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Superscattering of Light from Subwavelength Nanostructures

Zhichao Ruan and Shanhui Fan

Ginzton Laboratory, Department of Electrical Engineering, Stanford University, Stanford, California 94305

(Received 9 March 2010; revised manuscript received 2 June 2010; published 28 June 2010)

We provide a theoretical discussion of the scattering cross section of individual subwavelength

structures. We show that, in principle, an arbitrarily large total cross section can be achieved, provided

that one maximizes contributions from a sufficiently large number of channels. As a numerical

demonstration, we present a subwavelength nanorod with a plasmonic-dielectric-plasmonic layer struc-

ture, where the scattering cross section far exceeds the single-channel limit, even in the presence of loss.

DOI: 10.1103/PhysRevLett.105.013901PACS numbers: 42.25.?p, 78.66.Bz

Understanding the interaction between optical radiation

and individual subwavelength objects is of fundamental

importance for the study of optical physics, and has prac-

tical significance for applications such as imaging, cloak-

ing, biomedicine, and optical antennas [1–10]. The

strength of this interaction is characterized by the scatter-

ing and the absorption cross sections, defined as Csct?

Psct=I0, Cabs? Pabs=I0. Here, I0is the intensity of an

incident plane wave, Psctand Pabsare the amount of power

scattered or absorbed by the particle, respectively. When

the subwavelength object is a single atom in a three-

dimensional (3D) vacuum, one can rigorously prove that

its maximum scattering cross section is ð2l þ 1Þ?2=2? at

the atomic resonant frequency, where l is the total angular

momentum of the atomic transition involved. This limit

becomes 3?2=2? for a typical electric dipole transition

[11]. Theoretically, in two dimensions, one can similarly

prove that the maximum cross section of an atom cannot

exceed 2?=?. These limits in 3D or 2D, for reasons

apparent from standard scattering theory that we will re-

iterate in this Letter, will be referred to as the single-

channel limit. For subwavelength nanoparticles and nano-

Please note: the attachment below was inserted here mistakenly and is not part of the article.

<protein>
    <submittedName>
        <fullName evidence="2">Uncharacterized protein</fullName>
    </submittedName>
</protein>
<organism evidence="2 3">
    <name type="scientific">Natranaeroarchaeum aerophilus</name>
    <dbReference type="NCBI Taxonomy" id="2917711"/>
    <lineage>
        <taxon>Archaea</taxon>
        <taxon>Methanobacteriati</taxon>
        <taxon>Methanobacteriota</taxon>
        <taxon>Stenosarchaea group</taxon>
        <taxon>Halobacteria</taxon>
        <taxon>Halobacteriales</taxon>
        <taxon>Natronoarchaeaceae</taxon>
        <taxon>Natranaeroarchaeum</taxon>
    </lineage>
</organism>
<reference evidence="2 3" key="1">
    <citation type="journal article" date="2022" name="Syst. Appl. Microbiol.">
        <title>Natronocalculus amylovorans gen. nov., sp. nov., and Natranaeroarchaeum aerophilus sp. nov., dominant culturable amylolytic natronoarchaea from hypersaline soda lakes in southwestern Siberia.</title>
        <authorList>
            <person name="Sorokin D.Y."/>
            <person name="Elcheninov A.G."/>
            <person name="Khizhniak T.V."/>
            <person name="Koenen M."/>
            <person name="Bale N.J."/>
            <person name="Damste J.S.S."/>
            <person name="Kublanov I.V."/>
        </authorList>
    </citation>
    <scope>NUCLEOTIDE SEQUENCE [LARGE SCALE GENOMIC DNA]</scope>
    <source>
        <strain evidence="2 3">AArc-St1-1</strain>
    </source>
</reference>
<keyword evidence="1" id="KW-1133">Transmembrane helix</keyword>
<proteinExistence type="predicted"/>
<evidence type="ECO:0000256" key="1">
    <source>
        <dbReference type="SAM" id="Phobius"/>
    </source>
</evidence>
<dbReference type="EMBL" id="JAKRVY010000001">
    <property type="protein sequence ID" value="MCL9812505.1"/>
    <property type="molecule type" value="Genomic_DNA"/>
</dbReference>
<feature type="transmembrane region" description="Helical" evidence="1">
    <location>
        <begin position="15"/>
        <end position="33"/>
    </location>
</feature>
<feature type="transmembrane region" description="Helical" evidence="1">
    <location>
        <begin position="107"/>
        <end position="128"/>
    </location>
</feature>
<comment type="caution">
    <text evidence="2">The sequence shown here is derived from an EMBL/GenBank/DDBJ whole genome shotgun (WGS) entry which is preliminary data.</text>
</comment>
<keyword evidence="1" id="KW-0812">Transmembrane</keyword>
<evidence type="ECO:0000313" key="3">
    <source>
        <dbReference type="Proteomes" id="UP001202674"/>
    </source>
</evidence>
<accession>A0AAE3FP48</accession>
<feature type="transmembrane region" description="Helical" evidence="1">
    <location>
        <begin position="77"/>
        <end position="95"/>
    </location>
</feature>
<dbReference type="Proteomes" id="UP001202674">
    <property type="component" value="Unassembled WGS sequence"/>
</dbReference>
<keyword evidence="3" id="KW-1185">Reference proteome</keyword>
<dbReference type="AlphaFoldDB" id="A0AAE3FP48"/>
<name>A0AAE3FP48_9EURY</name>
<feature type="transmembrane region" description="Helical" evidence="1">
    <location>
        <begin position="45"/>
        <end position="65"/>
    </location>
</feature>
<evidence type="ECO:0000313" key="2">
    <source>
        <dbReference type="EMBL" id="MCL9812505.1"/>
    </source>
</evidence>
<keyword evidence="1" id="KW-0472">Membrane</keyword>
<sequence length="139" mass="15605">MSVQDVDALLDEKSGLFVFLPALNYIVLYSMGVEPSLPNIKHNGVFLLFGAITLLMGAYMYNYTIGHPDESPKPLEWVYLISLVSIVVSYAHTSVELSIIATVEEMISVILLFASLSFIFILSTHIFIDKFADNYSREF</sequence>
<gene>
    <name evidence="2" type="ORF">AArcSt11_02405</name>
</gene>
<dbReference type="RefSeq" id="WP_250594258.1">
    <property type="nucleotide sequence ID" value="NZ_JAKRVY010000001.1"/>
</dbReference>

wires, a common observation has been that the cross

section is typically less than such single-channel limit

[2,4,6,8–10]. But there have in fact been a few reports

where the cross section goes somewhat beyond such a limit

[12].

In this Letter, we provide a theoretical discussion on the

limit of the scattering and absorption cross sections of a

subwavelength structure. The theory indicates that, on the

one hand, most of the nanostructures indeed should have

their maximum cross section subject to the single-channel

limit, and on the other hand, in plasmonic nanoparticles or

nanowires, there is in fact a substantial opportunity to

significantly overcome this limit. As a numerical demon-

stration, we present a subwavelength plasmonic structure

where the scattering cross section is far beyond the single-

channel limit, even in the presence of loss.

We start by briefly summarizing the relevant aspects in

scattering theory. For simplicity, we will illustrate the main

physics by consideringthe two-dimensional casewhere the

obstacle is uniform in the z direction. Consider an obstacle

located at the origin, surrounded by air. When a TM plane

wave, defined by a wave vector k, and with its magnetic

field polarized along the z direction, impinges on the

obstacle, the total field in the air region outside the scat-

terer is

?

m¼?1

Here, we use the convention that the field varies in time as

expð?i!tÞ. (?, ?) are the polar coordinates centered at the

origin. Hð1Þ

m is the mth order Hankel function of the first

kind, and represents an outgoing wave in the far field. The

mth term in the summation thus defines the scattered wave